Tuesday, February 2, 2010

Slime Mold vs Traffic Planners

Freakonomics article
MSNBC article

A very elegant experimental setup:

The scientists placed food deposits (oat flakes) in a pattern that mimicked the distribution of population in the greater Tokyo area. They also discouraged mold growth in areas corresponding to obstacles like ocean and mountains by placing light sources (mold’s sworn enemy) in these spots. The researchers then introduced a single deposit of the mold on their mock central Tokyo and let the slime do its thing.

The result? The mold formed a network that closely mimicked the actual Tokyo railway map. In terms of efficiency and fault tolerance, the mold performed about the same as the real Tokyo system, and it did so at a slightly lower cost.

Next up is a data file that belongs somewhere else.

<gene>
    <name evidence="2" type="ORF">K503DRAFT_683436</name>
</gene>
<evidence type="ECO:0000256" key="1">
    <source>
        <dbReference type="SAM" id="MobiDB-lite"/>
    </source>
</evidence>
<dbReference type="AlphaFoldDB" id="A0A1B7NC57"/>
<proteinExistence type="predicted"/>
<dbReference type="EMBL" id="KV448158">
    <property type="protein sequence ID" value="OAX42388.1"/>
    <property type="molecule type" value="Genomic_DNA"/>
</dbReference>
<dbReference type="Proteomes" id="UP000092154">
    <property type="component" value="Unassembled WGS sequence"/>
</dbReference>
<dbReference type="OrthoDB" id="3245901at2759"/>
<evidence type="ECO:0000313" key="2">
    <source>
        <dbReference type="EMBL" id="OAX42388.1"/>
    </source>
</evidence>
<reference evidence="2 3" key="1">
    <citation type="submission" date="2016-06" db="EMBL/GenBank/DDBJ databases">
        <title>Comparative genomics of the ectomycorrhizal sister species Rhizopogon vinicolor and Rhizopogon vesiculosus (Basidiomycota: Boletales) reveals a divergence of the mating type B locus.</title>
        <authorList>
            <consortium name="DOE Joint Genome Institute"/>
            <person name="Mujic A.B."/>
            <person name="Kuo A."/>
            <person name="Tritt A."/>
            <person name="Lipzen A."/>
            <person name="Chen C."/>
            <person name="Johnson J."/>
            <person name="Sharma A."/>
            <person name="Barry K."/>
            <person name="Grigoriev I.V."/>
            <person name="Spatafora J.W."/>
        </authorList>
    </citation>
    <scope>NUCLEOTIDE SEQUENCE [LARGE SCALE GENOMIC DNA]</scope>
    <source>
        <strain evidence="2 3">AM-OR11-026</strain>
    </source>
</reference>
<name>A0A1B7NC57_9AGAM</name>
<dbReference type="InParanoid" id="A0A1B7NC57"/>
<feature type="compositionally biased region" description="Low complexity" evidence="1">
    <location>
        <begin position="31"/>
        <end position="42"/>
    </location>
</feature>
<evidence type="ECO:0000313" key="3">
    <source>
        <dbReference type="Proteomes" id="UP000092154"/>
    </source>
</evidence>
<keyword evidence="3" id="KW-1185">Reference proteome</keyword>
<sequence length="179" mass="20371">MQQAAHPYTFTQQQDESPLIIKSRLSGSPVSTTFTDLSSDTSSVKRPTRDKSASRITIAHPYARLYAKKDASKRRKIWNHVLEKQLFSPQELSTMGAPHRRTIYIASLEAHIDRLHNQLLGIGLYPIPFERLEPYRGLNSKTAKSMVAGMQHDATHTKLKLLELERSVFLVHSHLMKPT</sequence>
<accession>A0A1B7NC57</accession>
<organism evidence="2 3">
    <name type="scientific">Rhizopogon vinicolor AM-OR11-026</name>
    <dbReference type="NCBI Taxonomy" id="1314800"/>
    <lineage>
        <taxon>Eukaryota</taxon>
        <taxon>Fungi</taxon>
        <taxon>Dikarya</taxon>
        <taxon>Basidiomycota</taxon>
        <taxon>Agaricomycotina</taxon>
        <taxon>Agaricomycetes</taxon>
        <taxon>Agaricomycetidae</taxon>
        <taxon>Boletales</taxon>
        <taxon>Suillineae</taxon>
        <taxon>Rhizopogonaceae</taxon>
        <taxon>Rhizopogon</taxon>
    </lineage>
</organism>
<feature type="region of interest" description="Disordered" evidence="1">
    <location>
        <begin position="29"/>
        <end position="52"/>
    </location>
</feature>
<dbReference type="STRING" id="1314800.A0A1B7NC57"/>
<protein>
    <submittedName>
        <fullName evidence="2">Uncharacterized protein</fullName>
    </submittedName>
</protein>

Organic development can complement the planning efforts of a central intelligence. Planners see the big picture, but may have limited information about the small details. Organic planning accumulates the collective wisdom of myriad individuals who each know only a very small part of the picture, but know their part very well.

An interesting thought experiment: think about how this describes how a company functions. Are there any lessons that companies (or any other group effort) can learn from slime molds?

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